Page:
Blaise Black
Fictional Character
POD: c 85,000,000 BCE;
Relevant POD: 1452
Appearance(s): "Nouveau Redon";
The United States of Atlantis
Type of Appearance: Direct
Nationality: United States of Atlantis,
Born in an unidentified African nation
Race: Negro
Religion: Christianity, convert from Polytheism
Date of Birth: 18th century
Occupation: Slave, Revolutionary, Soldier, Farmer
Spouse: Stella Black
Children: Five, one of whom died in childhood
Military Branch: British Army in Atlantis (French and Spanish War);
Army of the Atlantean Assembly (Atlantean War of Independence)

Blaise (took the surname Black in 1761) was a former French slave who'd fled into the swamps of Atlantis. After a chance encounter with Victor Radcliff, Blaise became Radcliff's aid and a sergeant in the British Army, participating in the French and Spanish War.

Blaise fled with two copperskin slaves, Francisco and Juan shortly before the outbreak of war. Taking refuge in the swamp the three slaves met Victor Radcliff, who helped them to escape into British territory. Now a free man, Blaise entered the hastily recruited army as Radcliff's aid, becoming a sergeant in short order. He followed Radcliff on every campaign and battle. During that time, he and Radcliff became true friends, often ruminating on the nature of race and slavery, and what role the institution of slavery would have in the newly expanded English Atlantis. In many ways, Blaise acted as Radcliff's conscience on matters of race. He became popularly known as Radcliff's shadow due to his dark skin.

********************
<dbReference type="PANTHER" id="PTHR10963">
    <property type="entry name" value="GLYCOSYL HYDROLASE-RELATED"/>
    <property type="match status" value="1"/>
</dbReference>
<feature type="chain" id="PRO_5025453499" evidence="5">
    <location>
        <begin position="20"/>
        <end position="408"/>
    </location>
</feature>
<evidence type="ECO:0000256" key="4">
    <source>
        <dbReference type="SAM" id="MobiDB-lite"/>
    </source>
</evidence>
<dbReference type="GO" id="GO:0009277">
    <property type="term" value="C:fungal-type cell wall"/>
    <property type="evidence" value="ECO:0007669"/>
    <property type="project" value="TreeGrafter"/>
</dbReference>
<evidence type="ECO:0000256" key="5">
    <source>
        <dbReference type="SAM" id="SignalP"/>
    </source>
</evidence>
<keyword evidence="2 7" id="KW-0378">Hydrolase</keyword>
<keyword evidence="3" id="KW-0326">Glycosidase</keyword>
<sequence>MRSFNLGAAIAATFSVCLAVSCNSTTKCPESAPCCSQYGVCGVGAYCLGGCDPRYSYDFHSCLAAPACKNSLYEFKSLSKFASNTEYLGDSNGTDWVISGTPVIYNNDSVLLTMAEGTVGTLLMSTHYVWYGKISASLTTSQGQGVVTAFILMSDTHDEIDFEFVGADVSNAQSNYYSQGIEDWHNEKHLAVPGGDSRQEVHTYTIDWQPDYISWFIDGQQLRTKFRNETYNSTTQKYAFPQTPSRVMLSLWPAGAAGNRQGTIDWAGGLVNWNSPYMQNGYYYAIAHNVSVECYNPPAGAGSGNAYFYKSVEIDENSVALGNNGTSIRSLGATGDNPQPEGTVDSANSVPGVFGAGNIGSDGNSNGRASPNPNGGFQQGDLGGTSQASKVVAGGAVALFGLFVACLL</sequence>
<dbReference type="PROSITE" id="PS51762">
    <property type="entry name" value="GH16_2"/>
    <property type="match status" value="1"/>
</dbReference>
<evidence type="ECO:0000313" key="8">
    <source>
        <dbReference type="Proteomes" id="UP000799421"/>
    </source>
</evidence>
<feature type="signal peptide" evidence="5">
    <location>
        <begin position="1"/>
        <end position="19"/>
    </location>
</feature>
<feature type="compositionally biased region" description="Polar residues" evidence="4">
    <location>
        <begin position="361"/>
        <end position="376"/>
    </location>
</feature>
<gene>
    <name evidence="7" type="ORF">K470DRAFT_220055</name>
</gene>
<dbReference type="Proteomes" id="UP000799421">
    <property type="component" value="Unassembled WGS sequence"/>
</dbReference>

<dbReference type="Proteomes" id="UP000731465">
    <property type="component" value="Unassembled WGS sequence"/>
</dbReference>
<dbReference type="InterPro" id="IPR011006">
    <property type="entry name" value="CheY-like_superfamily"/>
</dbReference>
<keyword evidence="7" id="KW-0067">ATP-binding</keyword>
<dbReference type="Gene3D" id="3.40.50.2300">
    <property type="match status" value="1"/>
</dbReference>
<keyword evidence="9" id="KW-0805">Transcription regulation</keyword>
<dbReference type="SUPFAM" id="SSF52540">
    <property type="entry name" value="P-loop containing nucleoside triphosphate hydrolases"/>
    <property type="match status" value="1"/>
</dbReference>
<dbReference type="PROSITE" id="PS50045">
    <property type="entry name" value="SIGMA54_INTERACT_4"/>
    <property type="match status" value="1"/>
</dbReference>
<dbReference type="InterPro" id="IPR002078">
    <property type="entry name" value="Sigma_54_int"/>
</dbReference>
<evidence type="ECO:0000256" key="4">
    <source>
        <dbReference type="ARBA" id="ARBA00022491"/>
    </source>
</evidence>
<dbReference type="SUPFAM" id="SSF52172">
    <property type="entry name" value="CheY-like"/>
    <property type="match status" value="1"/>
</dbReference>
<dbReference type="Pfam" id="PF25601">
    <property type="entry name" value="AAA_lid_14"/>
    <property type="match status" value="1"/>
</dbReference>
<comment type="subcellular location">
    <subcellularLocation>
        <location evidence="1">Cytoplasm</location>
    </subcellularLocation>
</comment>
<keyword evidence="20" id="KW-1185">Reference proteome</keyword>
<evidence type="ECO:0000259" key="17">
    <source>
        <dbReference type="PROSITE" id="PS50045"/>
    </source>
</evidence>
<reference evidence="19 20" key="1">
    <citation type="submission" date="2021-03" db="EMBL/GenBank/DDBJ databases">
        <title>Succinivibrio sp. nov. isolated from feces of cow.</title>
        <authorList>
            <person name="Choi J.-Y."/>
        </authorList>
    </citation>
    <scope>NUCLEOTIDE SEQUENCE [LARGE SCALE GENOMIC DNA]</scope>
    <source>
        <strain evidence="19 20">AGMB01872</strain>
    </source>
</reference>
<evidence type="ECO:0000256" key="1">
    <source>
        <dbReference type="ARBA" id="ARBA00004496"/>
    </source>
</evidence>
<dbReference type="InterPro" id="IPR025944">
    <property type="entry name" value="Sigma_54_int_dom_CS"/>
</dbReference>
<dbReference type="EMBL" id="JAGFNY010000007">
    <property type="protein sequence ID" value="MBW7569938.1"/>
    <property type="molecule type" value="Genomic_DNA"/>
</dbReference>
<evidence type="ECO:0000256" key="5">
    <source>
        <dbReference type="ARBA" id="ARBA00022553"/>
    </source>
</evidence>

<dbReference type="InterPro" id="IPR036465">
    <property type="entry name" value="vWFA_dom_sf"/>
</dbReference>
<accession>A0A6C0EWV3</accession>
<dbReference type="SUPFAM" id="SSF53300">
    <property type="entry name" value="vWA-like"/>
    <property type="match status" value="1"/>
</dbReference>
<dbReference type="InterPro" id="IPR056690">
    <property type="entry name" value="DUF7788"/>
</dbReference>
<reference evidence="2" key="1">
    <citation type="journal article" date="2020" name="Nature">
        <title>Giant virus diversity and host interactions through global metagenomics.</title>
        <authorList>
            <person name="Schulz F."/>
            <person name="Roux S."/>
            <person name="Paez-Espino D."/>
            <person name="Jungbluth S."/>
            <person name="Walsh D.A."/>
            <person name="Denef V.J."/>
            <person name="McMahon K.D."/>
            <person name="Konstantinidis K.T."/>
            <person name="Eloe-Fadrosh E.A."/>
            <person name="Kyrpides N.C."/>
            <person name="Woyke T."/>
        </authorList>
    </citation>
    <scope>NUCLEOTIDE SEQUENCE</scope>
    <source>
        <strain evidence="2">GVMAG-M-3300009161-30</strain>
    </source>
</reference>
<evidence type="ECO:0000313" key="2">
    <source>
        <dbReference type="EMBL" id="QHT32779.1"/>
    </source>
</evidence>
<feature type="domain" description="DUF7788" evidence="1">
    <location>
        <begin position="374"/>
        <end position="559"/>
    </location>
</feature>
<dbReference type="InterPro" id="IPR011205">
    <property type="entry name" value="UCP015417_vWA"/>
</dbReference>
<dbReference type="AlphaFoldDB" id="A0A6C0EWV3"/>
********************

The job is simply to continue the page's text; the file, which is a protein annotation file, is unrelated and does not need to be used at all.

After the French and Spanish War, Blaise married a woman named Stella, another African former slave who happily spoke Blaise's language.

Blaise again served as Radcliff's aide during the Atlantean War of Independence. During the Battle of Weymouth, he lost a finger on his left hand. That didn't force him out of the war and he again followed Radcliff throughout the conflict. During the war, Black frequently broached the issue of what would happen to the slaves of Atlantis if this war for "freedom" were successful. For his part, Radcliff didn't know, and was usually uncomfortable with many of the issues Black raised.